Big Ben, or to be more precise the clock tower housing it, has joined St Walfriduskerk in the Netherlands, the medieval steeple in Suurhusen in north-western Germany, the temple of Huma in Orissa, India, and the campanile in Pisa. It is leaning. Being British, and being built of such hardy materials as cast iron girders, stone from Yorkshire and Normandy, and Cornish granite, it is only leaning slightly. A tilt of 0.25 degrees is a bagatelle compared to the extravagant four degrees at which the tower of Pisa is tilting, and it would take 4,000 years to equal that. Leaning towers often go wrong from the start. The three-metre foundation of the white marble campanile began to sink into the soil after it had risen only to its second floor. Big Ben has been variously undermined by a sewer built in the 1860s to the District line, an underground car park for MPs and the Jubilee line extension. However, the seismic event which caused it to lurch an eighth of an inch sometime between November 2002 and August 2003 remains a mystery. The Iraq debate? Various things could be done to compensate for the 1ft 5in rightward lean. One could lessen the weight by removing the bells and the clock mechanism, and go digital, or install a counterweight. Optical illusions are cheaper still. MPs could stand in front of Big Ben and lean leftwards. Or a leaning full-size cardboard replica could be built next to it. This, too, would straighten the tower, at least in the mind's eye where Big Ben truly belongs.


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October 02 2011

In praise of … autodidacts | Editorial

Self-education is not a necessary precondition for innovative thinking – but it certainly need not be an obstacle

The list of those who have taught themselves is long and distinguished. Their great strength is that they do not recognise conventional boundaries, that they live – as William Blake, one of their number, wrote – as if "nature has no outline but imagination has". John Martin, currently on show at Tate Britain in London, is another 19th-century genius who acknowledged no limits. A working-class Northumbrian, Martin began as a coach painter. But he saw no reason why lack of formal training should inhibit his ambition. Soon he was turning out vast apocalyptic canvases, reminiscent of the Chapman brothers in their ghoulish detail, that were intended partly to inspire, partly to instruct. The grandest were sent on tour with an accompanying pamphlet to educate the viewer in the painter's intentions. Nor were his interests confined to art. His proposal for a sewerage system predated Bazalgette and influenced him 25 years later. Almost at the same time, a blacksmith's son from south London was avidly reading the science books he was supposed to be learning to bind. Michael Faraday overcame such drawbacks as an unfamiliarity with calculus to ask questions that led him to a revolutionary understanding of electromagnetism and electrochemistry. The unlettered youth became author of The Chemical History of a Candle, never since out of print. It would be absurd to argue that self-education is a necessary precondition to innovative thinking. But it doesn't have to be an obstacle.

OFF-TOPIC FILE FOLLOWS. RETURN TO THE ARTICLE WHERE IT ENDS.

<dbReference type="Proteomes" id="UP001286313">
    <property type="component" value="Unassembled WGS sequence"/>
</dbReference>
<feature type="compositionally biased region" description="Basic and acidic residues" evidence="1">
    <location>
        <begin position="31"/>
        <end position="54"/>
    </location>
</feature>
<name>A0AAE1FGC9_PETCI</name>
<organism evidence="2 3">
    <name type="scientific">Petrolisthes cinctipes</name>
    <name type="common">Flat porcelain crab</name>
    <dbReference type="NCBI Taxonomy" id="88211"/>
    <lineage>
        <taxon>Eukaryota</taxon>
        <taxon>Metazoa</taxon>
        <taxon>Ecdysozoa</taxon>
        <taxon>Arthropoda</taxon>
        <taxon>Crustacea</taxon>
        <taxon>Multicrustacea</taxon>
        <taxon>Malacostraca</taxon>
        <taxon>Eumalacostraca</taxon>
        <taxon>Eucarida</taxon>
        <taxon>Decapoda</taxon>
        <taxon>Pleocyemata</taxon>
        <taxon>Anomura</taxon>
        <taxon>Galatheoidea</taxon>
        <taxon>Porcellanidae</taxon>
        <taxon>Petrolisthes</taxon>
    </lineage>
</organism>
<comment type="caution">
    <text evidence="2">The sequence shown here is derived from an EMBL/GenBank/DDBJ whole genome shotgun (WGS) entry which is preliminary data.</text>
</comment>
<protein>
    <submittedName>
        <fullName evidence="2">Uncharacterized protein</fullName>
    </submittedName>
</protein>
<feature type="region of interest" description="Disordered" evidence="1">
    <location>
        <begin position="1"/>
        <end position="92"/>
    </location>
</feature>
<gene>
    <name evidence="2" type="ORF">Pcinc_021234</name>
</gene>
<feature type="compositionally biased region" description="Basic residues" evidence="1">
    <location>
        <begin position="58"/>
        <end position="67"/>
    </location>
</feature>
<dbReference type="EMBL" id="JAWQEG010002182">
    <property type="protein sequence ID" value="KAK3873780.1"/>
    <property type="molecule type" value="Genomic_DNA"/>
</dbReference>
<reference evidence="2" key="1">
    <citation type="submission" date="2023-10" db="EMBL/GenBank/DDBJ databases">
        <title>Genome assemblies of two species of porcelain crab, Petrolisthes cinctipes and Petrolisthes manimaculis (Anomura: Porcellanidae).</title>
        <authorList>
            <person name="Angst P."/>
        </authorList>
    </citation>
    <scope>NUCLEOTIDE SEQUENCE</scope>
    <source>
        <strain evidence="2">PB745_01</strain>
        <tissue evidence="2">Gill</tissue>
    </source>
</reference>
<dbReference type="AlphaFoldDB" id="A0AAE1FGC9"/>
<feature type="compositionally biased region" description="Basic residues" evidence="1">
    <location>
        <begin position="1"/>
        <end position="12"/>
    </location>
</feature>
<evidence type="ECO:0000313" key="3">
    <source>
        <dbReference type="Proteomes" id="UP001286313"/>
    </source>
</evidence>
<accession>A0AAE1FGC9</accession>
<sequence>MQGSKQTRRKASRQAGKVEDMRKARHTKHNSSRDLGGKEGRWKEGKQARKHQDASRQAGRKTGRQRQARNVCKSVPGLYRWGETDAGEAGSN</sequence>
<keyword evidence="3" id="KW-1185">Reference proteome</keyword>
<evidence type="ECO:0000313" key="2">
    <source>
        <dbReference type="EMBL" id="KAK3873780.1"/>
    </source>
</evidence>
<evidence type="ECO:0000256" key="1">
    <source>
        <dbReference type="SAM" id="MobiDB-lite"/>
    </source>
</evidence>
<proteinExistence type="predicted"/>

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October 03 2010

In praise of … Jamini Roy | Editorial

The father of Indian art should have inspired the Commonwealth Games mascot

Among the unfortunate things about Delhi's Commonwealth Games, the choice of mascot comes after a collapsed bridge, a spot of dengue fever and the schadenfreude of foreign reporters. Even so, something rankles about the organisers' choice of a cartoon tiger dubbed Shera. This is spray-on Indianness, a national animal that apparently embodies a blend of made-up values. Were the designers to have exercised some imagination, they could have drawn on the work of Jamini Roy. If anyone can be called the father of modern Indian art, it must be Roy. His depictions of Hindu mythology and especially contemporary peasants and workers retain an unblinking directness that make them powerful 70 years on. Painted with bold, thick lines and with trademark almond-shaped eyes, his figures could strike a passerby as childlike – but their uprightness and willingness to stare back at the viewer (Roy arranged his subjects so they were often facing dead ahead) turns them into adults, not to be argued with over trifles. This style of painting is aptly dubbed urban patua by Sona Datta in her new book on Roy. Patua was the folk style used for Bengali village paintings. Himself a village boy, Roy adopted that style for nationalist, leftwing Kolkata. It marked a rupture in established Indian art, which up till then had been exquisite, courtly, beautiful. As the British Museum's Datta deftly suggests, Roy took a gamble and broke with that tradition. If only Delhi's designers had put such thought into their work.